• Vickie Bakker says :

        Next time you see a red dot, click on that dot and you should be able to finish the data entry and move on. Also, there is an option to indicate underline instead of dots — it is on the very bottom of the form, to the left of Juvenile|Adult. Thanks a million to you for your help!!

  2. Dianne Poore says :

    What are we supposed to do with the night pictures that are completely black?

    • myraef says :

      if you can’t see any animals (in some night pictures you can see things like coyotes), just don’t mark anything and move onto the next picture. Thank you for participating in Condor Watch!

  3. Marcia M. says :

    It’s telling me “Incomplete markings! Check for solid red dots.” There are no red dots, solid or otherwise, on the page I’m viewing. I can’t go any further, and since I see no red dots I don’t know how to resolve the problem.

    • myraef says :

      Hi, thank you for your comment. We have been told this is a technical issue that is being fixed. If you continue to have problems please write back here or on the ‘Talk’ discussion boards under ‘technical issues’. Myra

  4. Art says :

    It seems to be a difficult project and I think it will be the one where you will have only small number of classifiers but who are dedicated in return. What is more prioritized in this project: high fidelity or high accuracy?

    • myraef says :

      We recognize some of the photos are hard to classify, but some are pretty easy! We can do a lot with partial data and also have quality controls in place to help assure accuracy. So we are hoping people try it out and have fun and not worry too much about making a mistake.

  5. Steve W says :

    Just curious on the data for the other animals — the coyotes, ravens, turkey vultures and golden eagles. Is the project also looking at social interactions between condors and these other animals, or is there a plan for other use for the data collected for those animals? Just wondering why that information is being collected.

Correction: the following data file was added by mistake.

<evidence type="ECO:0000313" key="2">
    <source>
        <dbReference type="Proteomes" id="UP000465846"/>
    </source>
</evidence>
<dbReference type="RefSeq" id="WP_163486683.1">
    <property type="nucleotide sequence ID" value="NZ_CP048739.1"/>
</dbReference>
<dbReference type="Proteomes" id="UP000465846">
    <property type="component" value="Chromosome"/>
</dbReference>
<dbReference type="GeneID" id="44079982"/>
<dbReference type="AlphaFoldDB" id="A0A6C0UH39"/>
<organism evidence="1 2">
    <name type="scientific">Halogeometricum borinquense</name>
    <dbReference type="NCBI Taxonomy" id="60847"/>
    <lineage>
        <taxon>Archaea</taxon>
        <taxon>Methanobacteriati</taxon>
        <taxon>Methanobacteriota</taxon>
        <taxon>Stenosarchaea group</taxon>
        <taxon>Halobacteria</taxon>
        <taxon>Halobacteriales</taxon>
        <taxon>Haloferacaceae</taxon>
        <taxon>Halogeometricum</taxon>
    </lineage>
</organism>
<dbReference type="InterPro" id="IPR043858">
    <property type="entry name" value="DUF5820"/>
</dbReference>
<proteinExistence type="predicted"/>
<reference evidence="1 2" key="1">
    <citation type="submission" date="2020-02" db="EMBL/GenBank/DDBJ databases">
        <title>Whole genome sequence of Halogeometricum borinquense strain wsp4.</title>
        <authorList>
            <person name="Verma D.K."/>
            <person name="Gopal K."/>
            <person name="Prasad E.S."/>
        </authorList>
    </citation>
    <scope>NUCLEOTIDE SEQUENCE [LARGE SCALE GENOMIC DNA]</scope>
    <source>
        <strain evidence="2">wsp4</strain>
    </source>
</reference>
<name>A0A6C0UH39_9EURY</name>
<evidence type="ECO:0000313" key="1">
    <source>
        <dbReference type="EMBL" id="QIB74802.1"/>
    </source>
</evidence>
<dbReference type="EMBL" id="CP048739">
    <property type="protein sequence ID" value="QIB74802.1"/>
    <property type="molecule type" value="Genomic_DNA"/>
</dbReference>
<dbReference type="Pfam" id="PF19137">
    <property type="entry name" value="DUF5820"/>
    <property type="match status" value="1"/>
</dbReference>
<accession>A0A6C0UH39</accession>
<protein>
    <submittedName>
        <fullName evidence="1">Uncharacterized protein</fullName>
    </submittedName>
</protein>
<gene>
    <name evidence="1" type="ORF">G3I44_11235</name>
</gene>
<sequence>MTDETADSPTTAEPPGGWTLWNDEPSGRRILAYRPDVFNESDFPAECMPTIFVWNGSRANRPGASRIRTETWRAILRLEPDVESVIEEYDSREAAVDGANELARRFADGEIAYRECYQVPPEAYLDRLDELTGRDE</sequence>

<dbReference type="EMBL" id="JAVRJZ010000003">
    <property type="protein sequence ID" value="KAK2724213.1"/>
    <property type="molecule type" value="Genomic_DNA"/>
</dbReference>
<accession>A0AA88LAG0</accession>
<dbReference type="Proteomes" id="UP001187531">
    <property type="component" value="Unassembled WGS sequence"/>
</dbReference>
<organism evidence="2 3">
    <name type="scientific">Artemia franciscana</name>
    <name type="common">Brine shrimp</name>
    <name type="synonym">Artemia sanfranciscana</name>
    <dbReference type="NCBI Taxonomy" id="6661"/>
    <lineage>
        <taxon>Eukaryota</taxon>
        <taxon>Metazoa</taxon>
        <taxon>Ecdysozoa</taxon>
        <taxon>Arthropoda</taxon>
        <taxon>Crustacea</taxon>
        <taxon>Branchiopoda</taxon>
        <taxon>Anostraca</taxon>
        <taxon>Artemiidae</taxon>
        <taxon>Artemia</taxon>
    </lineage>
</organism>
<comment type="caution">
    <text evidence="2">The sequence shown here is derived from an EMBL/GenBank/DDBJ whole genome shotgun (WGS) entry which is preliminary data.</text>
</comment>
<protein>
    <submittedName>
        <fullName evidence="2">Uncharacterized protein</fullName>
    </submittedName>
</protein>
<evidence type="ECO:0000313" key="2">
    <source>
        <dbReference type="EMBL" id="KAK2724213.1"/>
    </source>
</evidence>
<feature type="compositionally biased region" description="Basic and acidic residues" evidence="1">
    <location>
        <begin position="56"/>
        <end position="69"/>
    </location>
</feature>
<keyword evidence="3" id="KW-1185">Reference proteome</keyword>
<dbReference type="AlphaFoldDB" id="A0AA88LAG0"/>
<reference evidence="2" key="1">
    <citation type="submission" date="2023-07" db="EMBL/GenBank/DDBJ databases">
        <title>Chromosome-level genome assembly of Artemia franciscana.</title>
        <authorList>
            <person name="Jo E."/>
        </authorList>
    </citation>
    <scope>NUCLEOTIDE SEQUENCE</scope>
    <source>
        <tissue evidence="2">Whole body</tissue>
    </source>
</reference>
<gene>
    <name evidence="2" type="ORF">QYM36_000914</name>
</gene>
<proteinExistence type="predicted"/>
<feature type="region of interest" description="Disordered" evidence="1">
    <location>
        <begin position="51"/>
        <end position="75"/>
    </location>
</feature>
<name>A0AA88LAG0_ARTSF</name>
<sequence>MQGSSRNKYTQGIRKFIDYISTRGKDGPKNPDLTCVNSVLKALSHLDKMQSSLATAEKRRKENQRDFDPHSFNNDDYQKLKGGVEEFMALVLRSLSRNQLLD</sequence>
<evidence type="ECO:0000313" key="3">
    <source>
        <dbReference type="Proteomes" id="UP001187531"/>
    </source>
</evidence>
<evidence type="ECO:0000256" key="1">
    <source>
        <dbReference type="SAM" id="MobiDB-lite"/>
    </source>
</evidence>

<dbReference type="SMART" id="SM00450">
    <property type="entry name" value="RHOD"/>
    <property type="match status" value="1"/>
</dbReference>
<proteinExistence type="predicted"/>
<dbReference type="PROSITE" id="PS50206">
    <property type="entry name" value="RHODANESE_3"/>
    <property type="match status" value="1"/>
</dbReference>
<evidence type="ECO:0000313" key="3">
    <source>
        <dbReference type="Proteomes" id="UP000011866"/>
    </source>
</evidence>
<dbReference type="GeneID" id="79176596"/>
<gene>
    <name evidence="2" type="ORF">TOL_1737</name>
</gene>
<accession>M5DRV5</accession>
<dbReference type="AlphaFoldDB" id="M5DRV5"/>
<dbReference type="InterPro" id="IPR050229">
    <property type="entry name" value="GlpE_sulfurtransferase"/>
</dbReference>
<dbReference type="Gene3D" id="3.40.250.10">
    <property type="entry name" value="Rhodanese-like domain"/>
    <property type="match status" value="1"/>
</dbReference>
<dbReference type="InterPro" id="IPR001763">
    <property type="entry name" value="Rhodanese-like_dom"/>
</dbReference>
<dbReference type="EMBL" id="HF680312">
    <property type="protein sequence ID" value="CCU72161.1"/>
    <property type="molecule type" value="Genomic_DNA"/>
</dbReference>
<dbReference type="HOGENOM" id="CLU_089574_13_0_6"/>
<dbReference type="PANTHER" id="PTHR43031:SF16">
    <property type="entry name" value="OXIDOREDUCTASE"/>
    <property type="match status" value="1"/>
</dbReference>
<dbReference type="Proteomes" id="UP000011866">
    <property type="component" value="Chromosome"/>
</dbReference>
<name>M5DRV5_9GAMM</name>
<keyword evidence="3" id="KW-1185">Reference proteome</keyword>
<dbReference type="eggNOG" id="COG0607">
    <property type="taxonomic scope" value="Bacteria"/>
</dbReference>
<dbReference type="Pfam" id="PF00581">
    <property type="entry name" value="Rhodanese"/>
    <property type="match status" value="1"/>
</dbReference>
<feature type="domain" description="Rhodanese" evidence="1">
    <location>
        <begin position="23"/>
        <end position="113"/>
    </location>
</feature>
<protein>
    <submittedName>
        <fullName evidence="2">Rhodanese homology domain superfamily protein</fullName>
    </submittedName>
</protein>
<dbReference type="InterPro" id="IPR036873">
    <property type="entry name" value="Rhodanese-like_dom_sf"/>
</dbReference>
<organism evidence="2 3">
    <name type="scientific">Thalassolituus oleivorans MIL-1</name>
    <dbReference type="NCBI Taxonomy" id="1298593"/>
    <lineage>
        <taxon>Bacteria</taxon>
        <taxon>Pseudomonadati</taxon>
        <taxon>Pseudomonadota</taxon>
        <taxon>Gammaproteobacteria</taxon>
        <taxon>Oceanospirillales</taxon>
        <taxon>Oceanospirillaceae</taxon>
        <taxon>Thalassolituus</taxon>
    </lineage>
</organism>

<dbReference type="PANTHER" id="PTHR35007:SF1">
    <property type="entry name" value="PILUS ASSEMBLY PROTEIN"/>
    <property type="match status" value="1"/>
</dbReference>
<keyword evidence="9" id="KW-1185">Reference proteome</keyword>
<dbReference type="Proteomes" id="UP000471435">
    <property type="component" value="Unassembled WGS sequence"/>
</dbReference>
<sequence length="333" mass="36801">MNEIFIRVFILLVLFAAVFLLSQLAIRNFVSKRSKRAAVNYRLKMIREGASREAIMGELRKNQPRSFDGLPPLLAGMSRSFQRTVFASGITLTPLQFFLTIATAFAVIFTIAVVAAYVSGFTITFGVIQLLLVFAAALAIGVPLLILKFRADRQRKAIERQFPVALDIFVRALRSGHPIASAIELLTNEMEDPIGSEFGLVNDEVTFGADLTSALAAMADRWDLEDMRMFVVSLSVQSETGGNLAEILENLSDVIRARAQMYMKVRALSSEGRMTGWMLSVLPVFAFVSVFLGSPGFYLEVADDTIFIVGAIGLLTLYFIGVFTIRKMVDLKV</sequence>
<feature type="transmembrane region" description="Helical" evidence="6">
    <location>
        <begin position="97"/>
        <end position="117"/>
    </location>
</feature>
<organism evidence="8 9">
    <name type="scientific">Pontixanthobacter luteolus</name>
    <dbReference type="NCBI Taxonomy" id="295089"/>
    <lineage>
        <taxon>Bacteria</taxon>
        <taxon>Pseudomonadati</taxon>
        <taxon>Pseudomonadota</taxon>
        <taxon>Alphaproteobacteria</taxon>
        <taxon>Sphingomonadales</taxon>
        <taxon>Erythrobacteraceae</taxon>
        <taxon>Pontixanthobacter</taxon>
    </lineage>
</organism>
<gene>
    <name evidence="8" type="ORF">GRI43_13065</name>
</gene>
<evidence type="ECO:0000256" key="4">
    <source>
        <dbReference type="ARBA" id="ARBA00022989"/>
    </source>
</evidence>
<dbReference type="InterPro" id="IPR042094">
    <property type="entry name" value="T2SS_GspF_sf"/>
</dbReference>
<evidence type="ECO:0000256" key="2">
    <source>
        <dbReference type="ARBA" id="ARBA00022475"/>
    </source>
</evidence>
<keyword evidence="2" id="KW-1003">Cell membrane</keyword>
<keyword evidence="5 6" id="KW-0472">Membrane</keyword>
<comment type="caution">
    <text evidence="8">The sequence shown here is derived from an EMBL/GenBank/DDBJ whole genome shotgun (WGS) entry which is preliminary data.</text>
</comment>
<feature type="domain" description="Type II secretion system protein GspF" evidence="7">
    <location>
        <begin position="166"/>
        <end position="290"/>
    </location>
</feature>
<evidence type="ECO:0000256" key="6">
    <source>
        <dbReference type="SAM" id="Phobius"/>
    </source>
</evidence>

I’ll also second the idea of allowing classifiers to back out and continue if they inadvertently click the finished button on a photo.

    Great project, I hope some good results come out of it and like some other Zooniverse projects maybe some future projects could develop out of these photos!

    • myraef says :

      thank you! we are glad you like the project. The current primary goal is to look at social interactions of condors with each other but we also thought it was important to gather data on the other animals to see how condors interact with them as well as the proportion of time these other animals spend at the feeding stations. Currently there are no data compiled on how many other animals (turkey vultures, raves, etc.) use the stations and how often compared to condors.
      We are working on getting a ‘back’ button so that classifiers can continue – hopefully this will be implemented soon. thank you again for your participation!

  6. kblonder says :

    I’m really psyched to help with this, but 2 technical issues:
    – When using Chrome browser, I can’t sign in, although I can with Explorer.
    – I’m getting “Incomplete markings! Check for solid red dots.” on areas of the photo that aren’t choices listed (ie, grass/sand areas). Without ID-ing these, I can’t move on to the next photo.

    • myraef says :

      Thanks for your comments – we are working on this issue as other people have had similar problems. Hopefully it will be resolved soon. best, Myra

Leave a Reply

Fill in your details below or click an icon to log in:

WordPress.com Logo

You are commenting using your WordPress.com account. Log Out /  Change )

Facebook photo

You are commenting using your Facebook account. Log Out /  Change )

Connecting to %s

%d bloggers like this: